Walking to the 2014 Heart Rhythm Society (HRS) Scientific Sessions recently, I couldn’t help but marvel how beautiful San Francisco was. The weather was perfect, the streets bustling, the quaint shops and eateries doing brisk business in a very hip metropolitan city with a distinctive West Coast vibe. As I walked up to the Moscone Conference Center, I was struck by the size and scope of the facility and its cool, corporate look.
“Welcome,” I thought, “to the health care industrial complex.” This meeting was, after all, designed for me and the other heart rhythm specialists from all over the world.
After picking up my badge I shuttled off to my first session and picked up the fresh flier published on the previous day’s events. The publication was remarkably professional, processed with all the proper public relation jargon and complementary hyperbole. The Heart Rhythm Society app that I downloaded on my iPhone, too, looked eerily similar to the polished one at the ACC meeting earlier this year, just the sponsor page that blinked “Biotronik” instead of “Amgen” as it had earlier this year. Finally, as I turned by attention back to the flier, there on page two was a picture of Hugh Calkins, MD the current president of HRS and James Youngblood, the society’s “professional” CEO, honoring the “HRS Infinity Circle Supporters” from Medtronic. Infinity Circle Gold members from Biosense Webster, Boehringer Ingelheim, Boston Scientific and Janssen and Silver member St. Jude Medical also were honored in the picture’s caption.
Of course they were.
Twenty-six years ago I entered the North American Society and Pacing and Electrophysiology (NASPE) as a young fellow in cardiac electrophysiology competing for the young investigator competition. I was nervous as hell as I practiced and re-practiced by presentation. I was competing against some of the best and brightest and was thrilled at the opportunity, the heady notoriety, and the opportunity to rub noses with the reviewers (international senior mentors) first hand. Back then I did not have the perspective I have now with the interplay of forces that have come to define U.S. health care. I had no concept of the powerful influence that the vast sums of money, lobbies, special interests, regulators, and oversight agencies have in medicine.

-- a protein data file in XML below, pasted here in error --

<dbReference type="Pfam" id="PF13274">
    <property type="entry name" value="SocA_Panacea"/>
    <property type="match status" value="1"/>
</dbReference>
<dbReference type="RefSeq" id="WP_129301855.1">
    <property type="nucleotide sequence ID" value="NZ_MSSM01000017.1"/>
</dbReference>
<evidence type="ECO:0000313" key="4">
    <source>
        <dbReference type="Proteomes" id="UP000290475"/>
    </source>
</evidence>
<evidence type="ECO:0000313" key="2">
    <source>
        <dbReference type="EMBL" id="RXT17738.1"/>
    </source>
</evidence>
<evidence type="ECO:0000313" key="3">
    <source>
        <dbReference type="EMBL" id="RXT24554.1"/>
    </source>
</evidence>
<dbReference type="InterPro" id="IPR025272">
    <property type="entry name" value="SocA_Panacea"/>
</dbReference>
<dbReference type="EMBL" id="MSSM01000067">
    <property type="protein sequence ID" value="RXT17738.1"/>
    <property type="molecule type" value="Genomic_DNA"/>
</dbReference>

Since that time, NASPE has changed its name to the Heart Rhythm Society to reflect a more global mission. Over the years I have seen the bureaucratic and political influence change the landscape of medicine as I never imagined as I struggle to cope with what it means to practice medicine today. I suppose when one considers that for many communities in America, health care is their economy, I shouldn’t be surprised that the business and politics of medicine are now more important than ever.
Years ago near the start of the Vietnam War, President Dwight D. Eisenhower coined the phrase “military industrial complex” in his farewell speech to America. He was describing the policy and monetary relationships that exist between legislators, our national armed forces, and the military industrial base that supports them. These relationships include political contributions, political approval for military spending, lobbying to support bureaucracies and oversight of the industry. The concept began with the concept of coordination between the government and the private sector to provide weaponry to government-run forces.
Now we have the private sector providing funding for our instruments of health care. We see companies that supply medical devices, drugs, insurance, electronic medical records and companies that support lobbying efforts and data mining and richly-paid oversight entities. Today, however, the budget is much, much larger for medicine than the military. Our health care industrial complex has grown into the monster it is today with a supporting flotilla of corporate, special interest, regulators and oversight entities, with doctors and patient’s swept up by its wake.
Some have called this the iron triangle. And just like it’s original reference for the military, we should recognize that it pertains to health care, too. While this may be distasteful to many (including myself), I have also come to recognize that like the military, we need health care. Unfortunately for all of us, this monstrous bureaucratically-wasteful system is what we’ve created. For me, I find it helpful to understand this interplay, because it helps me focus on my role as a doctor today.
I can only hope that our younger medical students, residents, fellows, and younger doctors get taught this perspective. Much too often I see them looking more like lambs being led to slaughter. Hopefully, a little insight will help them cope with the seemingly endless bureaucratic and oversight “ideas” that keep surfacing as we struggle to care for our patients. Hopefully this perspective will keep them engaged in pushing back when the onerous becomes intolerable. Hopefully they’ll come to understand what they’re up against before they throw up their hands in disgust.
Perhaps bringing these concepts to consciousness will allow us to become coordinated advocates for our patients who are being affected by these very same forces. Maybe then, we can continue to hold true to what we love about medicine, and beat back the iron triangle that is making it so difficult to do so.
Wes Fisher is a cardiologist who blogs at Dr. Wes.